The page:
Mr. Marty Chavez is pulling out all the stops to attract tech talent back to his Wall Street firm - Google Hangouts, a hip new website and re-vamped recruiting events at top schools.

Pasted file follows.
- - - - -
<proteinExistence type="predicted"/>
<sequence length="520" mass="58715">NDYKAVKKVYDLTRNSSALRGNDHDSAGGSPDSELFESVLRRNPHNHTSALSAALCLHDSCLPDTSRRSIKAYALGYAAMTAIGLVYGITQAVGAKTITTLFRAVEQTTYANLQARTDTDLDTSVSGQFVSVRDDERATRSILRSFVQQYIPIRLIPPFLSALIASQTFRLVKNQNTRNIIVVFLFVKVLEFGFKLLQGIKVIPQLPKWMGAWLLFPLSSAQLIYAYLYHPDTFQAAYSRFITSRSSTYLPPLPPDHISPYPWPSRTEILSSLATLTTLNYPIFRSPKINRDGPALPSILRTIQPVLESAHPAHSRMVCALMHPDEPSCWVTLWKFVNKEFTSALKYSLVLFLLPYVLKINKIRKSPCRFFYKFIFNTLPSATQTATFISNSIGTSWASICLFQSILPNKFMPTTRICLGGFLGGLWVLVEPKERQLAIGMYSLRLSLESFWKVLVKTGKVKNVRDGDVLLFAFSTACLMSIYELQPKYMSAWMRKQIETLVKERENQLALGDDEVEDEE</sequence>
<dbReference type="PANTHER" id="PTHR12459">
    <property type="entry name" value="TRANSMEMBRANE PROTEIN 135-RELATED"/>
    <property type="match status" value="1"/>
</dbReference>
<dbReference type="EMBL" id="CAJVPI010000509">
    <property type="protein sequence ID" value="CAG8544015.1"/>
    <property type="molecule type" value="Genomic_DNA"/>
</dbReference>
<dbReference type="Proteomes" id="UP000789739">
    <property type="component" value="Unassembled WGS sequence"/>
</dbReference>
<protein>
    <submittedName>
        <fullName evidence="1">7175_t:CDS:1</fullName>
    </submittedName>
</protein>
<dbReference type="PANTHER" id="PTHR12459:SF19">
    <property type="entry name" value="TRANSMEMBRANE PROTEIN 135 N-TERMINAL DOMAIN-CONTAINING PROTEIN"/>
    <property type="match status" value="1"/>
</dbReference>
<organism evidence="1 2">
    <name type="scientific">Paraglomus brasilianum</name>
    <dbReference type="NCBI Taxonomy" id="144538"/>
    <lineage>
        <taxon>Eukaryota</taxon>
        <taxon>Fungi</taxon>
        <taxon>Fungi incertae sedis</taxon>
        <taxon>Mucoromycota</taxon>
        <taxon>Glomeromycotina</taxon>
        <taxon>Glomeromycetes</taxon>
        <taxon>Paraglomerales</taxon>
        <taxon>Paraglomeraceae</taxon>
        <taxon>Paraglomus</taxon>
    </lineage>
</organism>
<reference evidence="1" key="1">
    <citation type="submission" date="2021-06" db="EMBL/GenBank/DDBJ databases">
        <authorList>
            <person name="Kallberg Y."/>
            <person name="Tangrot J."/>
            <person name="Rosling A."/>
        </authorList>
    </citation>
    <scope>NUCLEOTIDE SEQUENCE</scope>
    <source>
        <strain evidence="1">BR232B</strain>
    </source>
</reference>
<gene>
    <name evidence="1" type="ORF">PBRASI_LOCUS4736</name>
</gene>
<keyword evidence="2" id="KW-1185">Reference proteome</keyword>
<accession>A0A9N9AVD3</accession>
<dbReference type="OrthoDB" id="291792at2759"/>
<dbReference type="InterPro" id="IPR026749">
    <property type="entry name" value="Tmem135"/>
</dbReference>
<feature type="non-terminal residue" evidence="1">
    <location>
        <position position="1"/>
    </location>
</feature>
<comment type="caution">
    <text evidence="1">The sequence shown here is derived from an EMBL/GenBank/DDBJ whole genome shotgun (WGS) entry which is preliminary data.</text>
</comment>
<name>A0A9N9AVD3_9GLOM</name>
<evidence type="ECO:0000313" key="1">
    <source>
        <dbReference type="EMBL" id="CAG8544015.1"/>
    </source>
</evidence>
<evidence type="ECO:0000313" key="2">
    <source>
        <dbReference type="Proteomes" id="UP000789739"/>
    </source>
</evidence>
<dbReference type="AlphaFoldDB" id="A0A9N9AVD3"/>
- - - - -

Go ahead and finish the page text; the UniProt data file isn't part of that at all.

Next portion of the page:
In 2007, for instance, 28.7 percent of M.I.T. graduating seniors took a job in finance and only 9.3 percent went to software companies. At graduation last year, those numbers had flipped, with 21.5 percent of graduates taking software jobs and only 11.8 percent going into finance. Even with that shift, some professors at elite universities still worry that banks are attracting too many of the top students. Vivek Wadhwa, a former entrepreneur who teaches at Stanford and Duke, said that programmers who join financial firms end up too focused on making money rather than changing the world. “It breaks my heart when my engineering students use the talents I taught them to engineer the financial system instead of engineering solutions to the world’s problems,” he said.